While Kym is portraying the experience of her character Michelle, there is an added dimension in that it is a subject very close to home for the actress, having suffered the loss of her own baby Archie eight years ago. Simon Gregson and his wife Emma Gleave also lost a child at 21 weeks and 4 days, so both have lived through the experience.
I’d like to say firstly that this day was handled with such reverence and respect by the people at Corrie, that it was a privilege to be there, and Kate, Kym and Simon spoke with such honesty and conviction about the experience and why they felt this was an important story to portray.
Kym said how glad she was that they chose to do the storyline, a decision which was very much left in her hands. “Kate approached me very early on about the storyline and said to me in no uncertain terms that if I did not want to do this I did not have to do it” she explained, and after speaking with her children, and having a long conversation about it with her Mum, she decided to take it on. “My Mum said to me, ‘What is your gut instinct, because that’s usually the right one.” she explained, continuing, “I said ‘my gut instinct is to do this’, and she said, ‘why?’ and I said, well because I’ve always tried to do my bit for charities that fund research or help people to discuss and talk and heal around baby loss and I felt what better way to raise awareness of this subject and to help people in some way. So that was my reasons behind doing it with the hope that that may happen, and also to honour my son, to be quite frank, because when you lose a baby, it’s not something that ever, ever leaves you.” She continued, “learning to accept what’s happened to you only comes from talking and I think this subject has been very taboo for far too long and I think people should share, because sharing is absolutely imperative to being able to put the pieces of your jigsaw back together somehow, and that’s what I’m hoping people may gain from this.”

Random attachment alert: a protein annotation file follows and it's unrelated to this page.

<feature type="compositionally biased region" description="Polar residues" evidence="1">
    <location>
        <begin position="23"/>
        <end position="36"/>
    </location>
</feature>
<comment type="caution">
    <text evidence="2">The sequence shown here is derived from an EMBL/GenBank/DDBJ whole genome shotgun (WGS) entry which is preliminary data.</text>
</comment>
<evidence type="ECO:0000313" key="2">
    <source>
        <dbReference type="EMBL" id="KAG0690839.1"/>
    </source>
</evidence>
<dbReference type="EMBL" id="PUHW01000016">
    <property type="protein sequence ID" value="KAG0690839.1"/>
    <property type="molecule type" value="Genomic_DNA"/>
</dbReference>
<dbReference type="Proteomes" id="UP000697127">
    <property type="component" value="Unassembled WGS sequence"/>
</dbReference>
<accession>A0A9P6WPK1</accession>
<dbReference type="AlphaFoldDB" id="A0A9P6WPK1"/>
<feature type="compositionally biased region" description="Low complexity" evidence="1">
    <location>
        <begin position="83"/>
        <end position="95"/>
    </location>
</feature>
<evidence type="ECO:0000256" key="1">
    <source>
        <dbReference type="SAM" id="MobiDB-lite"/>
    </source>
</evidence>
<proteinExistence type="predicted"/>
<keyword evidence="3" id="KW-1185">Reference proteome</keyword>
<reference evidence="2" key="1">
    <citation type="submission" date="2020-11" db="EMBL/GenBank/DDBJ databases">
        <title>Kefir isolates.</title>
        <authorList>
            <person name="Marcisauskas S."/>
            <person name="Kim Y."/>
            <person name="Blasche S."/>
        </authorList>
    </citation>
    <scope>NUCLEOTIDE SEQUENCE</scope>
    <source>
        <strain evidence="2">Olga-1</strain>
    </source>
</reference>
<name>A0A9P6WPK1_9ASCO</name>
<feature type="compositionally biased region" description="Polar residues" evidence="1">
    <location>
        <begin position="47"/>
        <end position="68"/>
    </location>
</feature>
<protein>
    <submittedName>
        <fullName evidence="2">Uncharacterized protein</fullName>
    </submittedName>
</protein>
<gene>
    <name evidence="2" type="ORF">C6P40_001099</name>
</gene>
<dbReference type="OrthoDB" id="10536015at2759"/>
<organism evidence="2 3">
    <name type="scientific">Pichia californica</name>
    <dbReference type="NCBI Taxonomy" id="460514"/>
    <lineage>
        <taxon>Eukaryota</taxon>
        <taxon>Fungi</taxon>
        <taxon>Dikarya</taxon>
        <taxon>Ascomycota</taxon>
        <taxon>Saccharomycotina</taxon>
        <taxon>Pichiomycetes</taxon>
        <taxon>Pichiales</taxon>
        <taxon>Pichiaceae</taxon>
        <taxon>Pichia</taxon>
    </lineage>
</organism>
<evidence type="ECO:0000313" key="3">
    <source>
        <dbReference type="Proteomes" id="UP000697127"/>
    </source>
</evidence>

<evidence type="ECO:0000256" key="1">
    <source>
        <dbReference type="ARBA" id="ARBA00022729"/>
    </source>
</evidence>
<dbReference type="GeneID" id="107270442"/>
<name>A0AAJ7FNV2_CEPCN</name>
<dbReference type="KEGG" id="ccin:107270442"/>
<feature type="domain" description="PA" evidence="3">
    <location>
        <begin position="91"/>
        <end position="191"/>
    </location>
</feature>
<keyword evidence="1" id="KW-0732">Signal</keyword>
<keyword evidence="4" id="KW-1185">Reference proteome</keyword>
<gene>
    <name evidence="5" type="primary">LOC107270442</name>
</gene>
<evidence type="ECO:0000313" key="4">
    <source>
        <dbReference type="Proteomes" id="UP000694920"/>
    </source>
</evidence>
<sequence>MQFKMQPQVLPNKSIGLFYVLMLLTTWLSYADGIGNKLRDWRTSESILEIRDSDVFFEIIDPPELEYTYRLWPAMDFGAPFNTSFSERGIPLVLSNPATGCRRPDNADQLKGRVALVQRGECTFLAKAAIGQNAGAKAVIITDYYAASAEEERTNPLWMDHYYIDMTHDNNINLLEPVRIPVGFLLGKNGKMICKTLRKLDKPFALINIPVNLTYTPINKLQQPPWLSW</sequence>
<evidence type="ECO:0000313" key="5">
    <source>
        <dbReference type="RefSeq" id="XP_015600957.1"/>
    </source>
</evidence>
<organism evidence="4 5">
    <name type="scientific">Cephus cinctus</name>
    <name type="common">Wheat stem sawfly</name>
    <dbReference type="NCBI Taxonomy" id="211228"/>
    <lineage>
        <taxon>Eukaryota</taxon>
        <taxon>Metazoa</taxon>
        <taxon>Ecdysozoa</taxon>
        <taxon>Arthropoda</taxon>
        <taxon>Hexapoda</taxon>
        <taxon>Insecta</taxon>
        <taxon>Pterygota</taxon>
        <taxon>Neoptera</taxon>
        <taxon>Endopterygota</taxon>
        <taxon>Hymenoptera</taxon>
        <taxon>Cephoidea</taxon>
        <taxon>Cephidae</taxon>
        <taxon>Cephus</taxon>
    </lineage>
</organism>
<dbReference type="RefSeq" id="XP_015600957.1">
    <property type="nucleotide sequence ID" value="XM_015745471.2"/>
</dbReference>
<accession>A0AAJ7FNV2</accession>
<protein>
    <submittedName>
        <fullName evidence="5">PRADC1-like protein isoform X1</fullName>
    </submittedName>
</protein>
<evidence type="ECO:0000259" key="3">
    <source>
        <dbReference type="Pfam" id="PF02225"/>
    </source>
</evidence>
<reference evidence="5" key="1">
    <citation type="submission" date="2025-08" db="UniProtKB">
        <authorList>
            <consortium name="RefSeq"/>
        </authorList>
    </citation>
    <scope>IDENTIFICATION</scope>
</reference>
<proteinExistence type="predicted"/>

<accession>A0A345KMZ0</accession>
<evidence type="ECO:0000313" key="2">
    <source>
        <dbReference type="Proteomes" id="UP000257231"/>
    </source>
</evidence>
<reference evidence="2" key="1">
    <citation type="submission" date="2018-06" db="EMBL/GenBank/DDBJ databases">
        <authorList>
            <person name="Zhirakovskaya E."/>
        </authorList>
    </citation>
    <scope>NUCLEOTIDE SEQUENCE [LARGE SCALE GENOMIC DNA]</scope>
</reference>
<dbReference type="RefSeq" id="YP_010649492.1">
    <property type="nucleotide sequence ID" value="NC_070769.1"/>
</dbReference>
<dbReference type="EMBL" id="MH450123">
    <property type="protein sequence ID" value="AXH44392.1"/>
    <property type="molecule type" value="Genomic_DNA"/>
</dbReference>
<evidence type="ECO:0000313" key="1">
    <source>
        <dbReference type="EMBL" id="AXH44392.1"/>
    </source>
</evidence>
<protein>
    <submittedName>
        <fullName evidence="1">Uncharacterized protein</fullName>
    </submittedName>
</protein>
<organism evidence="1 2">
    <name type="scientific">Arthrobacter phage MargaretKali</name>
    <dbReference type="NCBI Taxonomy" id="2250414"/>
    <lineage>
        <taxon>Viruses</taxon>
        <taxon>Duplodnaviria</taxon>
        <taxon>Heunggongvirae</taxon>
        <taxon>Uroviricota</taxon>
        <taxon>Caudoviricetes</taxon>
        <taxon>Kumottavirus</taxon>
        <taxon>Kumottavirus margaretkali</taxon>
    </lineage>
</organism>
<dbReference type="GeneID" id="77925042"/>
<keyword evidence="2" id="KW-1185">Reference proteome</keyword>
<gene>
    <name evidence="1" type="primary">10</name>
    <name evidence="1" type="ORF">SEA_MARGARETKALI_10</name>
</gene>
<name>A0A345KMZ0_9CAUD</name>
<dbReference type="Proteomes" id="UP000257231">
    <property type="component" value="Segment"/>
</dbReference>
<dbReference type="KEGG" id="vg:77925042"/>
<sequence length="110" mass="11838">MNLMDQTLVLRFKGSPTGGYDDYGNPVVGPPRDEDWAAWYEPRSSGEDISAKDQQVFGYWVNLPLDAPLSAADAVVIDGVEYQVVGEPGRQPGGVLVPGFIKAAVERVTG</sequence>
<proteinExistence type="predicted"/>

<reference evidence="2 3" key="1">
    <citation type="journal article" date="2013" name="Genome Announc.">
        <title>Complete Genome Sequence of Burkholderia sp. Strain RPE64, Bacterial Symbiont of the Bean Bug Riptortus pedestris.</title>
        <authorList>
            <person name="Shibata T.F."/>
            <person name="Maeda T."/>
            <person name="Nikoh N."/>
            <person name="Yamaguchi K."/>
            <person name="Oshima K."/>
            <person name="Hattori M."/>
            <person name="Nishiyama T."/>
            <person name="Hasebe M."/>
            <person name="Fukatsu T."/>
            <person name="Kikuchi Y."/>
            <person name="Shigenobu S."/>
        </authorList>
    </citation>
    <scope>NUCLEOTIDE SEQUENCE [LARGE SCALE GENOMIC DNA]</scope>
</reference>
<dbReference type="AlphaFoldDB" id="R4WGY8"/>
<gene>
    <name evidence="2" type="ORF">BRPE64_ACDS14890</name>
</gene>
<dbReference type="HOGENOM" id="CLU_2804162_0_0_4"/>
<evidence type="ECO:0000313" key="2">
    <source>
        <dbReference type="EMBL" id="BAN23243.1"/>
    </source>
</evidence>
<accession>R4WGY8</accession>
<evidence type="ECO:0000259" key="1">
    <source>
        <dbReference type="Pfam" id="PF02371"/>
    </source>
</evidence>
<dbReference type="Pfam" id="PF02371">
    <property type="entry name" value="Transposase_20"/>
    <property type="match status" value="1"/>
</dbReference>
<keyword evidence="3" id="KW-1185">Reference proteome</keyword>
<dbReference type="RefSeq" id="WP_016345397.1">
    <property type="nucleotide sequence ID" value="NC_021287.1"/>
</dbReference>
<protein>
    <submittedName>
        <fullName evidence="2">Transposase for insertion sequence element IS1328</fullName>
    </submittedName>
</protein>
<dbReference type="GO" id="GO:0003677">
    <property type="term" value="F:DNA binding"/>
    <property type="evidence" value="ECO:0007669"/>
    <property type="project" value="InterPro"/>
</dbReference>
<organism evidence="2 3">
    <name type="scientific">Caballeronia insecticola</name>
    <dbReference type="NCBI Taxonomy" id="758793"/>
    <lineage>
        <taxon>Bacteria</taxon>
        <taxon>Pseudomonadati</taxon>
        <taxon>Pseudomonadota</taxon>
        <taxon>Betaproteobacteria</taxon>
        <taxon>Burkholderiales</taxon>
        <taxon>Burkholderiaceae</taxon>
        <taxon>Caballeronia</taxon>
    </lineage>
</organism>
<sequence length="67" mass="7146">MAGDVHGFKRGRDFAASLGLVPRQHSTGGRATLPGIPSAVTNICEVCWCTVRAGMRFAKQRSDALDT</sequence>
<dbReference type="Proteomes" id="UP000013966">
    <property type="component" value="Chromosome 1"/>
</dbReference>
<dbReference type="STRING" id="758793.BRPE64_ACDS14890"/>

Erica added, “It’s something you don’t get over, but it’s something that you don’t want to get over either because if you say, I’m over it, it’s almost being disloyal to your baby that’s died. So I think you speak for a lot of parents, and a lot of parents can identify with Kym, yeah. Beautifully done.”
While Simon talked of it being upsetting to watch the scenes back, they are both so proud of them, and of the crew who Kym described as “outrageously good” adding, “[they] were so respectful throughout the whole thing”. Tony Prescott also received high praise for his direction, and special mention was made of the quality of the scripts, how having Sands on board was brilliant, and how supportive their fellow cast members were.
Kym and Simon also agreed that being as close as they are definitely helped, and that it would have been far more difficult otherwise with Simon explaining, “You’ve got to trust the person you’re with to do such serious subject matter.” Kate watched the episodes with them and welcomed the glimpse it gave her into their working relationship, how they support each other and respect one another’s work.